In a world that is now on lockdown, a substantial amount of people are relying on art to quell the monotony or loneliness of social distancing. From film to television to literature to music, any good piece of art keeps us engaged. Film and television move and challenge us, visually, while music commonly collates vocal and instrumental sounds to express harmony and emotion.
“…the book in his hand is concealing something illicit: a record.”
It doesn’t take a genius to know that sound affects our body in a way that no other art form does. But what happens when music is taken away from listeners? What happens when art is censored, and our critical thinking is being forcefully restricted based on what the government deems essential or inessential works of art? In North Korea, classic literature such as Fahrenheit 451 is banned. Censorship still exists today, and who knows how and if it’ll evolve in the forthcoming decades.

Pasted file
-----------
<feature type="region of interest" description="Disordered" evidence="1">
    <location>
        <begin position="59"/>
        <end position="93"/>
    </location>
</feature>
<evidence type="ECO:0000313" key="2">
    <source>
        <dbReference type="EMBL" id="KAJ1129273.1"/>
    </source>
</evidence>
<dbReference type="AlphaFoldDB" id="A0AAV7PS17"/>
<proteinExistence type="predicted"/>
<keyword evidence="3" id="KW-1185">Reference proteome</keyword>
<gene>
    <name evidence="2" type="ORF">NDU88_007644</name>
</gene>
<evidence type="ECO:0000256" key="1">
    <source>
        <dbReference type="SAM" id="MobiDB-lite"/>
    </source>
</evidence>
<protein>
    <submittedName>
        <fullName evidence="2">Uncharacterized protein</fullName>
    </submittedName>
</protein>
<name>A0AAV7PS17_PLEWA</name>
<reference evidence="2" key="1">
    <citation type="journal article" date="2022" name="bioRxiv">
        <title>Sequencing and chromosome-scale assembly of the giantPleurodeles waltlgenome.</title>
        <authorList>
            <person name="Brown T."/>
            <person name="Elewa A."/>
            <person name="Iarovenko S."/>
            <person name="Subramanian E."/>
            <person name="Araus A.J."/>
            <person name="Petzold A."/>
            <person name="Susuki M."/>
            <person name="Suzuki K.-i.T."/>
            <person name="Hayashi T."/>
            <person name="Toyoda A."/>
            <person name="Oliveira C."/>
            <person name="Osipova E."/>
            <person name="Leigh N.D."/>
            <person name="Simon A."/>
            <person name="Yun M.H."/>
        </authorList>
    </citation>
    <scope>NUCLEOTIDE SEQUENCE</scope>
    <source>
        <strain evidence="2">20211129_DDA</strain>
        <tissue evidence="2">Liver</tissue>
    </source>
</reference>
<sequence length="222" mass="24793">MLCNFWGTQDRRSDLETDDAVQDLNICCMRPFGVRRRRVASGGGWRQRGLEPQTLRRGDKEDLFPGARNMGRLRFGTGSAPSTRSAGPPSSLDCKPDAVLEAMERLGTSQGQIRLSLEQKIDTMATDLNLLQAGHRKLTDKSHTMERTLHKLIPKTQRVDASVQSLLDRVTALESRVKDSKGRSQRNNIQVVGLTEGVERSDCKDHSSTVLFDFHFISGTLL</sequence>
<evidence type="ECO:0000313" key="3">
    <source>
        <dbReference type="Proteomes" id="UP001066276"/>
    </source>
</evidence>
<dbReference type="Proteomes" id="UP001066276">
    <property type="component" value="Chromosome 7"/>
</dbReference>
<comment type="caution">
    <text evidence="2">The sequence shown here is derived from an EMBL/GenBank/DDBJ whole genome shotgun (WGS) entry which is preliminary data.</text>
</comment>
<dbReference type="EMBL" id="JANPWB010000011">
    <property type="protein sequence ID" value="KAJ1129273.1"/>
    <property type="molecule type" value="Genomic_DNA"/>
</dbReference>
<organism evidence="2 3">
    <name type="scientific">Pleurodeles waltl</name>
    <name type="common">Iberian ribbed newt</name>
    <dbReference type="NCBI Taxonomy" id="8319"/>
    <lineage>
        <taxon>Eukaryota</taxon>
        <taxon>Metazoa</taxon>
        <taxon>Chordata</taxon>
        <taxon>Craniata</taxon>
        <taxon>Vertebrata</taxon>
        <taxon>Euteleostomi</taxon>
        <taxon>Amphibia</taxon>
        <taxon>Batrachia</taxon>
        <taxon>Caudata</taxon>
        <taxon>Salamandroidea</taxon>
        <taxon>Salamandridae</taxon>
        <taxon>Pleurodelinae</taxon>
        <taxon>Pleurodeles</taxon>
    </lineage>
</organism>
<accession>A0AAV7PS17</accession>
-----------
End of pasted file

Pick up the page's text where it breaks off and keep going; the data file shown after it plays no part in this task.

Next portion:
Marc Adamson’s After We Have Left Our Homes underscores a lugubrious dystopian society where highly advanced machines patrol the streets, a totalitarian dictatorship is in effect, and freedom of expression is a thing of the past. A hypnotic collection of overhead and establishing shots instantly immerses you into the dreary world, which Adamson emphasizes with a black-and-white aesthetic that exudes numbing desolation. Flowery narration about the authoritarian government coincides with the fleeting, yet spellbinding glimpse of the character’s forbidding future. As our unnamed and slender protagonist so bluntly puts it: “Freedom of expression has become an outdated concept. Individuality is a suspect ideology. And music? Contraband.”
"…a totalitarian dictatorship is in effect, and freedom of expression is a thing of the past"